Supporting the Arts in Western Massachusetts and Beyond

October 15, 2013

70th Anniversary Opening Night

Hartford Symphony Orchestra
October 11–12, 2013
by Michael J. Moran

Carolyn Kuan opened her third season as Music Director of the Hartford Symphony Orchestra with an imaginative program of three works that featured two contrasting solo instruments.

The version of Bach’s Toccata and Fugue in D Minor that began the concert included not only the solo organ for which it was originally written but the full orchestra in a transcription by Leopold Stokowski. Organist Edward Clark and the brass and string players made the most of their prominent roles in this dramatic account. The Bach was followed by an unannounced but delightfully effervescent performance of the rousing Overture to Smetana’s comic opera The Bartered Bride.

Like last year, Kuan included in this opening night program not only a piece but also a performer reflecting her Chinese heritage. Wu Man was the crowd-pleasing soloist in Lou Harrison’s Concerto for Pipa with String Orchestra, written in 1997 for a festival celebrating the 80th birthday of the Oregon-born composer, who died in 2003. The pipa is an ancient Chinese lute with a short neck and four silk strings, and Ms. Wu was the soloist in that 1997 premiere.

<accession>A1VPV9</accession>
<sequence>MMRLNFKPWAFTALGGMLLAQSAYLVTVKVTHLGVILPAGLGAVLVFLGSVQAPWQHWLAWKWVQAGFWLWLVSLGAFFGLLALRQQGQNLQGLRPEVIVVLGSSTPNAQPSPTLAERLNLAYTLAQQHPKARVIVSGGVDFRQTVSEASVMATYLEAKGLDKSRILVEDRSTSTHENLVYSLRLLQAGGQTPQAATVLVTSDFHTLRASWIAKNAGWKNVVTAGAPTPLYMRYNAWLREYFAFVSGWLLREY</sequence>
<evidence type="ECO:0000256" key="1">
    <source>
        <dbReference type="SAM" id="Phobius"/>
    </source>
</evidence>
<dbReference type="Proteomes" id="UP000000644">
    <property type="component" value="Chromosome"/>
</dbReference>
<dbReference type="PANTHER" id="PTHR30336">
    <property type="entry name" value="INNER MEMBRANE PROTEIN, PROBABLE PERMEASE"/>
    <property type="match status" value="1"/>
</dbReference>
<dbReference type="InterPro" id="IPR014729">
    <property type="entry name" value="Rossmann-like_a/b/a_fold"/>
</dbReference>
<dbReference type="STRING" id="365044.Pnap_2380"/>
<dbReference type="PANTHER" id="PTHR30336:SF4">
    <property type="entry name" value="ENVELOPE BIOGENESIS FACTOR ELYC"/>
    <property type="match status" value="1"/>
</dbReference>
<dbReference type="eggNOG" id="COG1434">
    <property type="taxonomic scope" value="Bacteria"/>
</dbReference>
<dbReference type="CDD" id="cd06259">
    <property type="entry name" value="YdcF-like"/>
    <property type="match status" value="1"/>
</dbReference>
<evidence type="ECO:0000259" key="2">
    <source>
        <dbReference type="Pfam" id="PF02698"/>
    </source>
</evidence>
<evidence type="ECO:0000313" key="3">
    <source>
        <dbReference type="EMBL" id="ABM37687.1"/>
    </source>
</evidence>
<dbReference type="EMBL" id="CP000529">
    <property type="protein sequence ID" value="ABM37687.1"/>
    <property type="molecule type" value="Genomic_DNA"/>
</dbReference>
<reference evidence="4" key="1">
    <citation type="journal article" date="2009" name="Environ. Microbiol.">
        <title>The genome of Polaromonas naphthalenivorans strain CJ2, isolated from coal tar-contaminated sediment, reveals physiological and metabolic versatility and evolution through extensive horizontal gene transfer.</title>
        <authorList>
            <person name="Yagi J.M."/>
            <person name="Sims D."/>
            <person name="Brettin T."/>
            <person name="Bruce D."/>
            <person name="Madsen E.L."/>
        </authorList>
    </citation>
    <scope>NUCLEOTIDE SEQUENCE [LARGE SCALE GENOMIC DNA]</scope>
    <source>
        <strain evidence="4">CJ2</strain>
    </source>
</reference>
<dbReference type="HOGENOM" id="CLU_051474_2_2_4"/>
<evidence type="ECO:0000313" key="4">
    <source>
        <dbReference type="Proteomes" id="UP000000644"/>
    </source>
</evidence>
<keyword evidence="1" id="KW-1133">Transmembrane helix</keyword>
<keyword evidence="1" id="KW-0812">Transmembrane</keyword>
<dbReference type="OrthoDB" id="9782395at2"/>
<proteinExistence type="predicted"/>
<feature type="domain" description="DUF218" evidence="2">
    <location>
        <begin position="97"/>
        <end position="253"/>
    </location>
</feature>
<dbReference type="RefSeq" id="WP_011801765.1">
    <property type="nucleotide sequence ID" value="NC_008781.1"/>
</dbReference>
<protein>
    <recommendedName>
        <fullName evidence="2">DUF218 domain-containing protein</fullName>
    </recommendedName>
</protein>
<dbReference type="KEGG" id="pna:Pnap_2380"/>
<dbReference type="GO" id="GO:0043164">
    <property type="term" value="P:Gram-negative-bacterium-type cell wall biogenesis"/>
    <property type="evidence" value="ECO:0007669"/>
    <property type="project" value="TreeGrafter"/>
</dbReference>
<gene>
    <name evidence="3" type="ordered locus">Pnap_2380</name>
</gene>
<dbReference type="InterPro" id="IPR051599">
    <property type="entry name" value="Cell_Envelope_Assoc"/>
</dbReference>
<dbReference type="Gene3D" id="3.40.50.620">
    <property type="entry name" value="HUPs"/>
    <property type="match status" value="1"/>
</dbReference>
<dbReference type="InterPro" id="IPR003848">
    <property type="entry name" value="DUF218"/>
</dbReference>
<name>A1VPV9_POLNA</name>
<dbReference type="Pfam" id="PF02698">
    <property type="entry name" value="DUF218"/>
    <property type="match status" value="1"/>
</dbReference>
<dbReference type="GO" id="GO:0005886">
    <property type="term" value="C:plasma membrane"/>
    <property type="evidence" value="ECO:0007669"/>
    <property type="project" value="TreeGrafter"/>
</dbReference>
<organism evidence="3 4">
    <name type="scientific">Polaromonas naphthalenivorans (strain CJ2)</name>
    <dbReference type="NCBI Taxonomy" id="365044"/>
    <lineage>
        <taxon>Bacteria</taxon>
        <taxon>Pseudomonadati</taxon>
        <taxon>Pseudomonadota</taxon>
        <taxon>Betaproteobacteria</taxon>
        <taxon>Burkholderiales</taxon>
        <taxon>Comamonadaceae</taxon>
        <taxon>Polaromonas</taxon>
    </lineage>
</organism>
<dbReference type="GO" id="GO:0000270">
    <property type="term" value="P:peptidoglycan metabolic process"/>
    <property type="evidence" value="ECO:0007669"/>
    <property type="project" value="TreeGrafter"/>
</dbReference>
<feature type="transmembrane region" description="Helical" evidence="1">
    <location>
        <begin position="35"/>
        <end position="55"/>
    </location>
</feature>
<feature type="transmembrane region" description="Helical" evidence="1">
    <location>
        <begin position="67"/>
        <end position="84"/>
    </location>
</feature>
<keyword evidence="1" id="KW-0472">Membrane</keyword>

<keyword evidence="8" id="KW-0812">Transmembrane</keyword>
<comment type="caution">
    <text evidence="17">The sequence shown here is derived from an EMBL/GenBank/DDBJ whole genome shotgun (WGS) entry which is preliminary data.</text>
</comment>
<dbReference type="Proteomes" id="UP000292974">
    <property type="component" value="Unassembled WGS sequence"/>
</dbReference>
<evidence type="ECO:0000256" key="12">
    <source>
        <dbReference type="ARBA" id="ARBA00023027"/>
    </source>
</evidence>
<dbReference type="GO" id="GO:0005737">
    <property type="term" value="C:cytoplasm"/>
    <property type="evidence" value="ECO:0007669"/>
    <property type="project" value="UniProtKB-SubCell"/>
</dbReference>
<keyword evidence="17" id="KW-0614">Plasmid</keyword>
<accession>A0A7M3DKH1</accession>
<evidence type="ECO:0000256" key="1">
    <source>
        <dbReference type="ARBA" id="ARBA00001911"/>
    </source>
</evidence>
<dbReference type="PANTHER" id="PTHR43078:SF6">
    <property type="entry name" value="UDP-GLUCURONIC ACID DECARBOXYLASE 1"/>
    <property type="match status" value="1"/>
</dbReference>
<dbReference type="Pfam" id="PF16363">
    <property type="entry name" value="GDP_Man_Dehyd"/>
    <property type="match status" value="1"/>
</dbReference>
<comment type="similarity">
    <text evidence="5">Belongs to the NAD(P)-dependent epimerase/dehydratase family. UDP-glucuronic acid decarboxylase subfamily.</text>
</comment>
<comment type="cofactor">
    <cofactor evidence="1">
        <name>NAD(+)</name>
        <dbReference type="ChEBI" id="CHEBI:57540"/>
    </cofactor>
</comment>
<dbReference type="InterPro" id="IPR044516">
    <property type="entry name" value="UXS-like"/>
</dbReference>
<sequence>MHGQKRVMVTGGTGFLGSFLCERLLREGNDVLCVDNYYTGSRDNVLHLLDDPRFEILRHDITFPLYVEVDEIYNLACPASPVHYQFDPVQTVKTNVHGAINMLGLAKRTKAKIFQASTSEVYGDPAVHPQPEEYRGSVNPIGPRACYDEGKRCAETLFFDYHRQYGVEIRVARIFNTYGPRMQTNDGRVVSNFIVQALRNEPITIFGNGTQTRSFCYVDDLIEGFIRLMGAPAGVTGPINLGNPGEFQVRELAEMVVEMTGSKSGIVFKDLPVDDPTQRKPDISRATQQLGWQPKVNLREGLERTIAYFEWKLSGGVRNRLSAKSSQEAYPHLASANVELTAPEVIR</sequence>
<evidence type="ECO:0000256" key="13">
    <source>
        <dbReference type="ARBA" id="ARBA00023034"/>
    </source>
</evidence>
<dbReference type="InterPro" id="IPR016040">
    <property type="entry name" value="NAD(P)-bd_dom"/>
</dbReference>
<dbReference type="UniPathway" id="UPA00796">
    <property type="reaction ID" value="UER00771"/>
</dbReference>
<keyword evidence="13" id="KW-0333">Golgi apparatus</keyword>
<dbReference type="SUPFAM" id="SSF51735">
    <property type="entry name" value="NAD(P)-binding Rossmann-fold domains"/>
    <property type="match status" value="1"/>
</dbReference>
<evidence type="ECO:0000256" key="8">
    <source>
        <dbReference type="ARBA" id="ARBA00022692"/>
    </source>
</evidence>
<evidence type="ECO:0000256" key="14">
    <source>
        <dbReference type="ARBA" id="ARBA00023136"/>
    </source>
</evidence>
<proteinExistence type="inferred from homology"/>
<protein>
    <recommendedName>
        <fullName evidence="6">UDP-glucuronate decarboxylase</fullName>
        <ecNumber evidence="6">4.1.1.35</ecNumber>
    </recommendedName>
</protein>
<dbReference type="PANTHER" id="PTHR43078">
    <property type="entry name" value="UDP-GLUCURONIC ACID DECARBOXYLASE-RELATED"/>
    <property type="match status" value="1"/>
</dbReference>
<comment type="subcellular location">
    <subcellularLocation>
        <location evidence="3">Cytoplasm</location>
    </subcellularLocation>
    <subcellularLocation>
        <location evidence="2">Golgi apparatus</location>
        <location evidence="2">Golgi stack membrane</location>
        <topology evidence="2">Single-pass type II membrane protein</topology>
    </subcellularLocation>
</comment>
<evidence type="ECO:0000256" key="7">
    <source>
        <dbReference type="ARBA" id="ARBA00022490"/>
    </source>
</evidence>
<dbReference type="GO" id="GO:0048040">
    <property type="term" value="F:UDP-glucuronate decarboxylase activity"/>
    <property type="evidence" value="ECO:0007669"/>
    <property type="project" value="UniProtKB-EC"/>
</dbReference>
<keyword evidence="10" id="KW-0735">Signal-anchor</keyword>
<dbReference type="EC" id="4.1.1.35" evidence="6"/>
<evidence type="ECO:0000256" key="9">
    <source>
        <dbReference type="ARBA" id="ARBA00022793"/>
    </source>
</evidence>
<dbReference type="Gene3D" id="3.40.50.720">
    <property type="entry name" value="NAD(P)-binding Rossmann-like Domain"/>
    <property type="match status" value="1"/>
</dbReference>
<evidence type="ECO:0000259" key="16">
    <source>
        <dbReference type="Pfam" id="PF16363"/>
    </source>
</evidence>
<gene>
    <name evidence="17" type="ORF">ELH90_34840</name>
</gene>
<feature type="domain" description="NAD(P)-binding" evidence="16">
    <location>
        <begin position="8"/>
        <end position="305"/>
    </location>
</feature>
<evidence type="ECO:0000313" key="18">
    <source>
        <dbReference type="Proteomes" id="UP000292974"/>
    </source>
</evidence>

The highlight of the half-hour-long concerto was the second of its four movements, called “Bits and Pieces,” with sections like “Three Sharing,” in which the pipa and principal cello and bass players struck the wood on their instruments for some dazzling percussive effects. Ms. Wu plucked her pipa with such obvious enjoyment and winning virtuosity that the enthusiastic audience called her back for a lovely traditional Chinese encore called “White Snow in Spring.”  

A highly charged reading of Saint-Saens’ Symphony No. 3, the “Organ Symphony,” followed intermission. Clark again played the Bushnell organ with appropriate languor in the lush Poco Adagio second movement and majesty in the maestoso finale. The full orchestra played all four movements with excitement and precision.

A notable result of Maestra Kuan’s educational outreach efforts to the local community was the participation in the Bach and Smetana pieces by members of the Connecticut Youth Orchestra. Prepared by their Music Director Daniel D’Addio, they blended seamlessly with the HSO.